What I’m Not

I grew up thinking that mental illness was fake. It was just something people used as an excuse not to work. Imagine my surprise when I was sent home early from my LDS mission because of one! That was the only time I’ve ever thrown up on an airplane, and it wasn’t simply because I was on an airplane. It was because I was on an airplane straight to my dad who was going to be SO disappointed in my “fake” need to come home 17 months early. (PS He actually wasn’t. He was quite sweet about it.)
Later that year, I learned I was bipolar. I had to learn a lot about being bipolar. I’ve also had to learn what I’m NOT:

Faking it. Most of the time, I have to fake being well.

The cause of all chaos in my life. If anything, I handle the chaos that naturally happens with grace.

Weak. It takes a lot of strength to be me.

Looking for attention. In fact, I generally try to divert attention from my mental illness.

A drug addict. I have gone through a lot of medications to find the right oResized_20170713_210546nes. And I do take nine pills every night. But that’s so I can have the right “cocktail” that works just for me and my situation. And bipolar disorder is not the only thing I take pills for.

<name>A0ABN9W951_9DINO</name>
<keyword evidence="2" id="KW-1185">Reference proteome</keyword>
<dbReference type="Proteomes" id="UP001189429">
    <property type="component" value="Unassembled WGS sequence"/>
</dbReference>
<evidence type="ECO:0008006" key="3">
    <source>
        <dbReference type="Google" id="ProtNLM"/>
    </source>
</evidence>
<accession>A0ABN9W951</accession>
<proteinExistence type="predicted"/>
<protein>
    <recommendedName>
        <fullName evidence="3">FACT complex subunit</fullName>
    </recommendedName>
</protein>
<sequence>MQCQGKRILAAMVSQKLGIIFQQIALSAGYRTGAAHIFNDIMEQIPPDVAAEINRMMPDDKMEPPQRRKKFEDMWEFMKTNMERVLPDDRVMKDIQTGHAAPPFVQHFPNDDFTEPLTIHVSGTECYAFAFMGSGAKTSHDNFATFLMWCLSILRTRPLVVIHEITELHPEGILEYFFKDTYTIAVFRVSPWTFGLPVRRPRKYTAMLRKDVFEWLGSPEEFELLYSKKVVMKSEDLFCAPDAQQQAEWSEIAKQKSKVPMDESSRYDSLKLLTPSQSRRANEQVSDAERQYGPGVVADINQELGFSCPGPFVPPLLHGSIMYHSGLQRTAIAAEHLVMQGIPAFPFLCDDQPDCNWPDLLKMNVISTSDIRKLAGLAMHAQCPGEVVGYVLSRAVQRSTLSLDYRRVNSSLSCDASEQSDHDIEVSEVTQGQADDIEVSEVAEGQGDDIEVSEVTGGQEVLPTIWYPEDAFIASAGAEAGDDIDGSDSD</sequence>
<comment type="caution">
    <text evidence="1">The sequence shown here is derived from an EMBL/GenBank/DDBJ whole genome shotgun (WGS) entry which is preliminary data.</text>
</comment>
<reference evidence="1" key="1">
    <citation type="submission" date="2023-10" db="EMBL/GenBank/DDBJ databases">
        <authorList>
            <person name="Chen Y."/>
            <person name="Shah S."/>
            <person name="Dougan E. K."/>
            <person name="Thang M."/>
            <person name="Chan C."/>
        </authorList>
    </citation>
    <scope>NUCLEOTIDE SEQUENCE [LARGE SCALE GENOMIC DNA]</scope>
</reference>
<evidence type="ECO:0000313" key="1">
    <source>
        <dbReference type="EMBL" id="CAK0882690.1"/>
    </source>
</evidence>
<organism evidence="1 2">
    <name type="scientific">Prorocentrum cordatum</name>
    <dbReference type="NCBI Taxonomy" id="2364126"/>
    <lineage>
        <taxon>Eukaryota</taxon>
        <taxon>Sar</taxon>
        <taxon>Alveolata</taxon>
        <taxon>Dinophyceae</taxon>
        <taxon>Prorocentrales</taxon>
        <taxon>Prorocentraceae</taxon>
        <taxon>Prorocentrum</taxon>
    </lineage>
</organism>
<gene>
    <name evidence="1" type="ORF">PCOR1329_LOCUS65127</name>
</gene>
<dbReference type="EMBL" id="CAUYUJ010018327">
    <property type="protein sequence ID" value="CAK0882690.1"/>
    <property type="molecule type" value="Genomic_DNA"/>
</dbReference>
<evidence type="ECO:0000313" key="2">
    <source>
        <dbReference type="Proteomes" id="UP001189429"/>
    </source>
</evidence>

Off my meds if I experience an emotion. Everyone experiences emotions. I just experience hyper-emotions. My meds make me experience the normal emotions that everyone else does—not no emotions at all.

Incapable of having meaningful relationships. It’s true, I have lost some relationships due to my illness, but that was not my fault. It was simply more than those friends could handle, and I can’t really blame them—bipolar disorder is often more than even I can handle. But I do have a couple really great friendships and an incredible marriage with someone who doesn’t mind at all that I have to go to a psychiatrist or even a hospital sometimes. In fact, he takes me there.

 

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